Chronic Myelogenous Leukemia Phases and Treatment

Chronic Myelogenous Leukemia Phases and Treatment

CML affects your bone marrow, where blood cells are made. When you have this cancer, it makes a lot of abnormal white blood cells that don’t fight infections well. As they build up in your body, they crowd out your healthy blood cells.

They carry genes, which tell your cells what to do. When you have CML, pieces of chromosomes 9 and 22 break and switch places. The result is a version of chromosome 22 that’s called the “Philadelphia” chromosome. It carries a new gene called bcr-abl, which sets off a process that creates abnormal white blood cells.

You probably won’t have any symptoms during this period. Only a small number of abnormal white blood cells are in your blood and bone marrow, so your body is still able to fight infections. Even though you might not feel sick now, it’s important to get treated so your disease doesn’t get worse.

When you’re in this stage, the number of your abnormal blood cells has increased. You may feel tired, lose weight, get short of breath, or have a fever.

The number of abnormal blood cells in your bone marrow and blood is now high. At the same time, you have fewer healthy red and white blood cells and platelets. You’re more likely to get infections, and you may have anemia or bleeding that’s hard to control. Without treatment, this stage can be life-threatening.

You may first be treated in the chronic phase with drugs called tyrosine kinase inhibitors (TKIs). They kill off CML blood cells by blocking the protein made by the abnormal gene bcr-abl. You may have side effects like rashes and swollen skin, nausea, muscle cramps, and diarrhea. When TKIs can’t control the disease, there are other treatment options.

It’s an option for some people who don’t respond to TKIs or other therapies. First, you get high doses of chemotherapy drugs to kill blood-forming stem cells in your bone marrow. Then, you receive stem cells from a matched donor. These will form new, healthy blood cells. A stem cell transplant has the best chance to cure CML. But newer treatments that target bcr-abl can also help many people get into remission.

The procedure tends to work best for people who are:

The high chemotherapy doses used for transplants have risks. Side effects can include infections and anemia, but as you recover, most will go away. There is a risk, though, that it will permanently affect your ability to have children.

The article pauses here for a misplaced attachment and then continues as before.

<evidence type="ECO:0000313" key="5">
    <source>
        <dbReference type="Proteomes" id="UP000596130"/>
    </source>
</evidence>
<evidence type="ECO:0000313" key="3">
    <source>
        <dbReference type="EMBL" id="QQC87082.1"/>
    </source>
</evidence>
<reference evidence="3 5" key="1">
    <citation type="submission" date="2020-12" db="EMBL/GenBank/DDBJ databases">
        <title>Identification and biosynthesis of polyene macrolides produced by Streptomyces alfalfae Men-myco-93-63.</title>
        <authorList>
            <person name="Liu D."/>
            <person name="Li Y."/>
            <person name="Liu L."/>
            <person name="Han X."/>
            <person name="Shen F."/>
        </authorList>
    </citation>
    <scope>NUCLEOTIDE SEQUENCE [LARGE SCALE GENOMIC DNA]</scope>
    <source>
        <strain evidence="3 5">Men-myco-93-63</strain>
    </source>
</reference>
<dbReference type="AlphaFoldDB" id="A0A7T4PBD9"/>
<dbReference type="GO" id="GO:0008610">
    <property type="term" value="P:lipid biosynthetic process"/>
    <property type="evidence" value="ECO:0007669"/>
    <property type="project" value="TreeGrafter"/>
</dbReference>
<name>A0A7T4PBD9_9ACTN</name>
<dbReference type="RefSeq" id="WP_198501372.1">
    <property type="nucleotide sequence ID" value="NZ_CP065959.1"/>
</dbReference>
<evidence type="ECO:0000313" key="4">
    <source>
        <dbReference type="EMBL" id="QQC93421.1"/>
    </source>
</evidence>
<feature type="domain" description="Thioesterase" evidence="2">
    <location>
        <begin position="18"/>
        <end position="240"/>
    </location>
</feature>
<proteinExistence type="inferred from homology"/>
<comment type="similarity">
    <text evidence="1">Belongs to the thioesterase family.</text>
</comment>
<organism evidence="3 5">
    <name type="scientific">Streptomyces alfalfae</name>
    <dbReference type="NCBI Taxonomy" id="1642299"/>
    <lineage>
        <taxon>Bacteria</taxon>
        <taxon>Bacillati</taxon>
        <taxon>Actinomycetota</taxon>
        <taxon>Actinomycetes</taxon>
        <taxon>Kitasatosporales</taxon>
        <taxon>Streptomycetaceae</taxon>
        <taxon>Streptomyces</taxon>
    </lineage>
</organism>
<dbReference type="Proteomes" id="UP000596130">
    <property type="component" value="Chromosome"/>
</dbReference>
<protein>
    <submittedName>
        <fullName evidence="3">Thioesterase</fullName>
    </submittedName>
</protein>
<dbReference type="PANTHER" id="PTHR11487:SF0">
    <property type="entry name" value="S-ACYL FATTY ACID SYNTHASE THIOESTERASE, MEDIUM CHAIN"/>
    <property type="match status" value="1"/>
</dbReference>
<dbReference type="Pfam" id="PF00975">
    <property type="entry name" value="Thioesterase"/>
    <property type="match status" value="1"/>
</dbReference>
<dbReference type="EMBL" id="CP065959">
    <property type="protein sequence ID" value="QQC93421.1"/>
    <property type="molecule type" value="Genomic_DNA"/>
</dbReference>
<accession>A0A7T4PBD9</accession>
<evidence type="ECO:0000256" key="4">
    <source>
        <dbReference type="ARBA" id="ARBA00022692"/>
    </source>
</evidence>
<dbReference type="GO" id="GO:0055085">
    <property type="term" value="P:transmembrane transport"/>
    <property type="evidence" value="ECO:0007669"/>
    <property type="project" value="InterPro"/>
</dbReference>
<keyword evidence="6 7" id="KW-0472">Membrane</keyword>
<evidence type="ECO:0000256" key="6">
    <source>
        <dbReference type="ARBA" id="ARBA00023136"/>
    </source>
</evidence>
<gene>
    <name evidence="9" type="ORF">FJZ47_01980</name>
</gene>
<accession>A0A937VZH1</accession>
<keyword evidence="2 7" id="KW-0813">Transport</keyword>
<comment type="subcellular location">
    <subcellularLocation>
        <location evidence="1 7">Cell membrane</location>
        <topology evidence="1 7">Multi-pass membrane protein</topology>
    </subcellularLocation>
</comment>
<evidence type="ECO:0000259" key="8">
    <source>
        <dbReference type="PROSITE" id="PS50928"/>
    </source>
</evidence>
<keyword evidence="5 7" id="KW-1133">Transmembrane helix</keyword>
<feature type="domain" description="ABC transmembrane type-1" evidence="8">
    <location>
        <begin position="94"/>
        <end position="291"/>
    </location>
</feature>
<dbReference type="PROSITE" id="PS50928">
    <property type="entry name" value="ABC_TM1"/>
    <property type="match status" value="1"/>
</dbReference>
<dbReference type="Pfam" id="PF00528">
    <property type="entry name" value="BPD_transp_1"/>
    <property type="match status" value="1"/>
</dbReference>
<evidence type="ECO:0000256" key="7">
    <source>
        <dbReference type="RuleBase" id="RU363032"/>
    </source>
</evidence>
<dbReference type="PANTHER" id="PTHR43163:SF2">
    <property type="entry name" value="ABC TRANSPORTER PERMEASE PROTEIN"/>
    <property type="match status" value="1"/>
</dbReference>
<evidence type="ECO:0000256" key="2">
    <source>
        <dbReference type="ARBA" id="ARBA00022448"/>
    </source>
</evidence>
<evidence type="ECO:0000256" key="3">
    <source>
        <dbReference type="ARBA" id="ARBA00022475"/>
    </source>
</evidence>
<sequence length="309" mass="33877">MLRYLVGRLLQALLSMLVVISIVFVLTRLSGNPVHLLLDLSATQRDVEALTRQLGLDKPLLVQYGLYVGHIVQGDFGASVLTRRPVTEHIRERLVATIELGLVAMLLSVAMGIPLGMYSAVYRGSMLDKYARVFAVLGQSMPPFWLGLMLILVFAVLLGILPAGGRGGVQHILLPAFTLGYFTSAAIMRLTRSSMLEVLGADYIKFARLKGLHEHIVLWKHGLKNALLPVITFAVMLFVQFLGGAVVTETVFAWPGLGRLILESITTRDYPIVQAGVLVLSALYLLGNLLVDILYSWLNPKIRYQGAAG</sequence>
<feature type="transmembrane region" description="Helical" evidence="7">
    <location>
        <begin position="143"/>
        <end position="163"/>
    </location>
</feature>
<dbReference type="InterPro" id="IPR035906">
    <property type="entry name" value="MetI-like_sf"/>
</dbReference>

If TKIs aren’t working, other choices include:

When you have CML, you’ll see your doctor at least every few months to learn how well your treatment is working and look for side effects. He may recommend that you get:

When you see your doctor, ask him:

Take a few simple steps to make sure you get the help you need:

Your doctor will look for progress in these areas:

Your doctor will say your disease is no longer active when:

Being in remission isn’t the same as being cured. The cancer can return.

CML can come back even after it’s been successfully treated. Warning signs of a relapse include fatigue or weakness, weight loss, fever, night sweats, bone pain, swelling or pain on the left side (a symptom of an enlarged spleen), and a feeling of fullness in the belly. Call your doctor if you notice any of these red flags.

CML therapy works well for most people, but not everyone. Reasons why your treatment might stop helping include that the cancer cells change (mutate) or not enough medication gets into your bloodstream. If your treatment isn’t effective, your doctor may adjust your drug doses or switch you to another therapy.


Medically Reviewed on 1/4/2018 1

Reviewed by Laura


Martin, MD on January 04, 2018

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Abeloff, M. Abeloff’s Clinical Oncology, 4th ed., Churchill Livingstone, 2008.

American Cancer Society.

CML Alliance.

Goldman, L. Cecil Medicine, 23rd ed. Saunders Elsevier, 2007.

MD Anderson Cancer Center.

National Cancer Institute.

The Leukemia & Lymphoma Society.

Reviewed by Laura


Martin, MD on January 04, 2018

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Chronic Myelogenous Leukemia Phases and Treatment

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